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Leaving Curacao
20120620, Curacao Spaanse waters

People are facinating beings. Sometimes we allow fear to stop our dreams. Fellow yachties and others who have not sailed but know it all reckon the seas are very bad on the next passage. One guy told about 10 meter waves, another reckon we are a bit late for Panama and should stay south after Panama. Eddie got such a fright that he decided to leave us and not continue to the Panama. Johan and I will sail the next passage by ourselves. We acquired all the information we could get on this passage and will ensure that we stay well outside the nasty patch with high waves. It is also relatively safe because it is south of the hurrricane belt. We also looked at the weather forecast to ensure we will leave when their is a safe window. It is interesting that all the internationals we met in SA told us that the wild coast is the worst in the world. If Laura Dekker could sail safely on her own on this route, as well as hundreds of others, why woulld we be different? God kept us safe and He will again be our Skipper when we leave tomorrow.

20120619 | Dave Dellar
20120626 | Julia Katic
Love the attitude Botha-tjie!

In a famous quote in an interview with Time Magazine, Dr Chris Barnaard said "My philosphy is that the biggest risk in life is not to take a risk".
20120628 | Peter Watts
Hi Johan We have had an offer for the wheel at R5000 + Vat Can you urgently let us know if this is acceptable and if so please let me have full name aned bank account details Many thanks Peter and Wendy
Spaanse Waters - Curacao updated 2/7
20120620, We left Bonaire at 24h00 in order to arrive at Curacao during daybreak. The sail was very bumpy due to the direction of the waves in the strong wind. We did not sail with the main, but only the headsail with the pole. The wind was mostly from the stern

Total miles: 38
Average: 4.4

We left Bonaire at 24h00 in order to arrive at Curacao during daybreak. The sail was very bumpy due to the direction of the waves in the strong wind. We did not sail with the main, but only the headsail with the pole. The wind was mostly from the stern or a few degrees off the stern.
Johan tried to sleep whilst Eddie and I kept watch outside. We saw a light that we thought shoulde be the tip of the island. The light came too close too sudden and we were unsure of it's origin. Johan remembered about klein curacao island and thought that the light could be from the island. He changed course drastically whilst I started up the computer to look at our position on C-Maps. The computer started installing updates and took quite a while to boot up. Terrifying minutes where we did not know which light is which.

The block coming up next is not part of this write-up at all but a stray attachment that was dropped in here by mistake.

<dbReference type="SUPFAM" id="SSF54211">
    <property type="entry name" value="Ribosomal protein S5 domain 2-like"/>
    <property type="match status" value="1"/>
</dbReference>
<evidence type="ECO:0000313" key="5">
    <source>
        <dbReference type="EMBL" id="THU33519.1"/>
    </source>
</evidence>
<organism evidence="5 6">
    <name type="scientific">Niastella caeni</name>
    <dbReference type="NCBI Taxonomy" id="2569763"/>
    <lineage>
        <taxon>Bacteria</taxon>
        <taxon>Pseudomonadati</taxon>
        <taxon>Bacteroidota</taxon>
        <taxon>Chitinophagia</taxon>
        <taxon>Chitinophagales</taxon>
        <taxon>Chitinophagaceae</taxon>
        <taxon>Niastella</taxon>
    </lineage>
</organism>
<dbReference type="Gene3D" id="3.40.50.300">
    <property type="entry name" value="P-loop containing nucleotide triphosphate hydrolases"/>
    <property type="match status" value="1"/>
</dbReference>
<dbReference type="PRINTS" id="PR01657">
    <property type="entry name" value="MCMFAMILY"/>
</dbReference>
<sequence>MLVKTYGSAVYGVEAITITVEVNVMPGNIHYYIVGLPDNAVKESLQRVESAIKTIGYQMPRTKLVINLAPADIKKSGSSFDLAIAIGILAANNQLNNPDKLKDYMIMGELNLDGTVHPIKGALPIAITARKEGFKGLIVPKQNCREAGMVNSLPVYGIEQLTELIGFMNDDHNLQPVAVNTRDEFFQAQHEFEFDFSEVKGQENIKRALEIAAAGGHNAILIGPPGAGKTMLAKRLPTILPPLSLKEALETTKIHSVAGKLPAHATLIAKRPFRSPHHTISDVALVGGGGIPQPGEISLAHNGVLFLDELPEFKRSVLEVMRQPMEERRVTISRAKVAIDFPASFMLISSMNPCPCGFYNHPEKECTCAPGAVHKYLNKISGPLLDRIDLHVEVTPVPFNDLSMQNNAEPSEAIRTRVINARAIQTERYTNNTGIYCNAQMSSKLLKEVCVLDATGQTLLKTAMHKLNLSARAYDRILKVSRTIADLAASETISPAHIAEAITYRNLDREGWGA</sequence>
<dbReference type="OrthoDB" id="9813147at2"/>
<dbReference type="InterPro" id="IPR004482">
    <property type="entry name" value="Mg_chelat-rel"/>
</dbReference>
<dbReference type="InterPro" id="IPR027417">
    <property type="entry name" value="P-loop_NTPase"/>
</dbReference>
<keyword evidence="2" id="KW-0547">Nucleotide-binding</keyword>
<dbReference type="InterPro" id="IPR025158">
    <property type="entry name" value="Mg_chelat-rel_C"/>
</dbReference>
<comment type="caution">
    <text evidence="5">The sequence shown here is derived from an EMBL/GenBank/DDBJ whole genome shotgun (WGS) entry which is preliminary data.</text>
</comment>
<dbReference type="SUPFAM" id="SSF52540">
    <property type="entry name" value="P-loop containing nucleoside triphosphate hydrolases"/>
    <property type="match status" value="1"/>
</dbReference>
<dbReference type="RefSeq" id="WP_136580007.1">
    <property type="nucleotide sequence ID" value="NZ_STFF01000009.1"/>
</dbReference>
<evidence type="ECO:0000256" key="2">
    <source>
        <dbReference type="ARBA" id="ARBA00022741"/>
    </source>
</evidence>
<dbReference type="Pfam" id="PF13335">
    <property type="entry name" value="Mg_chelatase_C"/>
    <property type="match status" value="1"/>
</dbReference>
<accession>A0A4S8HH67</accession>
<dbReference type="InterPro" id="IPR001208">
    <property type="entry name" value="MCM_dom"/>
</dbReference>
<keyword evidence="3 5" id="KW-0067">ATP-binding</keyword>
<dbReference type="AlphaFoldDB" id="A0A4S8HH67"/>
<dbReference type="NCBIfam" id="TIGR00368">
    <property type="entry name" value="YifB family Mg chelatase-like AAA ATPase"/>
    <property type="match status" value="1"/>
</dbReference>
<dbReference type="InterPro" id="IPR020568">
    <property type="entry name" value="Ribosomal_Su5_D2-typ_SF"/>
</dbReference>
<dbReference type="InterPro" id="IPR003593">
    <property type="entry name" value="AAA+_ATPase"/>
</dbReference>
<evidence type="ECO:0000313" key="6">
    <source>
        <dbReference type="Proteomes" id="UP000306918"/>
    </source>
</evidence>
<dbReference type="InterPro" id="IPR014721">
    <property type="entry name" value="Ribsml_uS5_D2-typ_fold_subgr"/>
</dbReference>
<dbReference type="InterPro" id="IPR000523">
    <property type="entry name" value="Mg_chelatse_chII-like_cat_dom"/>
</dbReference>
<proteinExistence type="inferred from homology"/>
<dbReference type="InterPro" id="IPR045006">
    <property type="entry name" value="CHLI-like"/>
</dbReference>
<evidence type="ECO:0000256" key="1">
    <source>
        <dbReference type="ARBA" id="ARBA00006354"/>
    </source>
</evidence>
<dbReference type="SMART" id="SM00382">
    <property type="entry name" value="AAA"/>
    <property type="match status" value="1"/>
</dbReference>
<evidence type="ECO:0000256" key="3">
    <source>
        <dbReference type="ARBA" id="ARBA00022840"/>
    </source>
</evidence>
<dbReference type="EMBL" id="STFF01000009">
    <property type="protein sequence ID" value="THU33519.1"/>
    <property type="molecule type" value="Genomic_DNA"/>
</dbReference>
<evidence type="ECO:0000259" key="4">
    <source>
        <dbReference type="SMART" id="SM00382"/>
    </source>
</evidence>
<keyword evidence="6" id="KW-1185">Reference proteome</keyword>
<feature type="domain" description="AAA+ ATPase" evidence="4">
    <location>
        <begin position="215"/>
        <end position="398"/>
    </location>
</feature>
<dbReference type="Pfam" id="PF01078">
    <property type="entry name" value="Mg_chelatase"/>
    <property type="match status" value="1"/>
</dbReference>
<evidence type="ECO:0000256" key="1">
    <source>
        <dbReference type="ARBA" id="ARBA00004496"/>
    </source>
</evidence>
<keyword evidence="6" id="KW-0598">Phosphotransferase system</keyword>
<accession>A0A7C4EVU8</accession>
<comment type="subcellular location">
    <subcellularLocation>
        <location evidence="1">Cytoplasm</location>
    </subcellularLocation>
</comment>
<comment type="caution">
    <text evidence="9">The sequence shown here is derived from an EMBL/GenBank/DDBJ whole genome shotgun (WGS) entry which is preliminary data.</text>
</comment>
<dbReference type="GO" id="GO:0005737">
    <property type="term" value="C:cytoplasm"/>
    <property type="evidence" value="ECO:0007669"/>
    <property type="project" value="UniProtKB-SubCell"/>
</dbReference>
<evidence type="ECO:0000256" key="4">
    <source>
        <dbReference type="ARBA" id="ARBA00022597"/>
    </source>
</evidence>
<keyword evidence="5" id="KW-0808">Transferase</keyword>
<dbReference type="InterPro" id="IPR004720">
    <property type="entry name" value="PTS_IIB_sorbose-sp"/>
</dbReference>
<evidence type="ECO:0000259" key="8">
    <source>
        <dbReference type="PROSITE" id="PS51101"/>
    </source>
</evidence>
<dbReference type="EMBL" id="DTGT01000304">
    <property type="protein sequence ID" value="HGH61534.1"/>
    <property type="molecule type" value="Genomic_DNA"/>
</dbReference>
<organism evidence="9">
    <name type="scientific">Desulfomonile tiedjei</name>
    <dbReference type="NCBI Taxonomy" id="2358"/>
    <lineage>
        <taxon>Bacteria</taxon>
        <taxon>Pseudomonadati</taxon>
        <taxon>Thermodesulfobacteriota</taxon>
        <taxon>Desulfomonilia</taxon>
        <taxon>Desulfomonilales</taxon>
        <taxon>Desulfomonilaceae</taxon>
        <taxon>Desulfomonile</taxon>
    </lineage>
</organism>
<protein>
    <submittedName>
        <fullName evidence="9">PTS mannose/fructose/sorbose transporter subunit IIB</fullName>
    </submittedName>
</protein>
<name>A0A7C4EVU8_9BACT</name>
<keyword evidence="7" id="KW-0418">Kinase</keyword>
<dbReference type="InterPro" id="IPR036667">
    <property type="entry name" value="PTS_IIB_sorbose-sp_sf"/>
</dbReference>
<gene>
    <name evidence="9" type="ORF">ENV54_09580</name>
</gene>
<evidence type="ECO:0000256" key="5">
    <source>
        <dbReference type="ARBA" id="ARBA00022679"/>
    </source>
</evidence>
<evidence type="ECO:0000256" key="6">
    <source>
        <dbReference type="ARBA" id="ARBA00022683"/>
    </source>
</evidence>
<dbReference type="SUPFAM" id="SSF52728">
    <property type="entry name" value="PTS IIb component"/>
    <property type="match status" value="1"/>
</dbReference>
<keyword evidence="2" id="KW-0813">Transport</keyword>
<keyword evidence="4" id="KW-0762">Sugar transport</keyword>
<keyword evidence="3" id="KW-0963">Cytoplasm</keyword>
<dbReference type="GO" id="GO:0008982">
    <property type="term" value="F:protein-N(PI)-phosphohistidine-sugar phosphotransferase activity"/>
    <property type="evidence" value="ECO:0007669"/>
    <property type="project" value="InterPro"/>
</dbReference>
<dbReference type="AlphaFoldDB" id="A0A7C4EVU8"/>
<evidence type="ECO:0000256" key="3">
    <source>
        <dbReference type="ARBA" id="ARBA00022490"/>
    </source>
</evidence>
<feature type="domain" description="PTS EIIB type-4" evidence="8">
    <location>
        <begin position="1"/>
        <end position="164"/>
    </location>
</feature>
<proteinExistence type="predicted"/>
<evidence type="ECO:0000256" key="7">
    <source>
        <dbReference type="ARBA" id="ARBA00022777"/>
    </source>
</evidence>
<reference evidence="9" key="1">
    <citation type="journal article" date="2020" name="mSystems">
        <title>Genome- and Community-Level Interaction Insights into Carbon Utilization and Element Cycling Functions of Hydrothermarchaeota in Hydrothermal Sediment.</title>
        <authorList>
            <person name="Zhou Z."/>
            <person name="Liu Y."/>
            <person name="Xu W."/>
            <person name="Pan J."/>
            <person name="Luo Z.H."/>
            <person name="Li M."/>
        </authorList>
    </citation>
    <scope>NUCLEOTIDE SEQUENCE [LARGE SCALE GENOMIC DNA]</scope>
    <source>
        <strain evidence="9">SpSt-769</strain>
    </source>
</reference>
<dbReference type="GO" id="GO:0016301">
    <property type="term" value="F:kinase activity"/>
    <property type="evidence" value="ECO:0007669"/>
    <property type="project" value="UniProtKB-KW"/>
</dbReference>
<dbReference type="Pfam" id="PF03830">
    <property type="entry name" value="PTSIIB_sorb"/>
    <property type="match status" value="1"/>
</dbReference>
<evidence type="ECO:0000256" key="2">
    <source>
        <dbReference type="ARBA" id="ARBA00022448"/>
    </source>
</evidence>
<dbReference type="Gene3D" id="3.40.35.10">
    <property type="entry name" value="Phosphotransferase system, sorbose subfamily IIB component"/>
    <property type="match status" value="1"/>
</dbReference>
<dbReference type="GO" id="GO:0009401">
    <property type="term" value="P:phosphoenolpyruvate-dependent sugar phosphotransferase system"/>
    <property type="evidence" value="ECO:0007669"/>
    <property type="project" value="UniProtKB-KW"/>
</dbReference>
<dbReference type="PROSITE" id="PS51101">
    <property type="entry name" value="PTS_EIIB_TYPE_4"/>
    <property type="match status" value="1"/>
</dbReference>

Everything calmed down and Eddie went to sleep for an hour or two whilst Johan took over the watch. I kept on following our track on C-Map until my eyes could not stay open anymore. I rested for an hour before I plotted our waypoints in the hendheld GPS in order for Johan to use it in the cockpit to enter into Spaanse Waters. The entrance is very narrow, trickiy if you do not know what you are doing - you might have to walk/fly home. Eddie was standing on the bow checking the clear water for rocks whilst Johan followed the waypoint and Francina was double checking the progress on C-maps. There was however a few additions that is not reflected on the version of C-maps that we are using - more anchorages and yacht clubs.
We were anchored at 8h30 in very windy conditions. The owner of Kimakalki Marina told us that the wind is always very strong in this region, especially during hurricane season. They mentioned 10 meter waves and boat that were recently lost at sea. One of the yachties told us that he sailed to this marina very recently - and he referred to September 2011.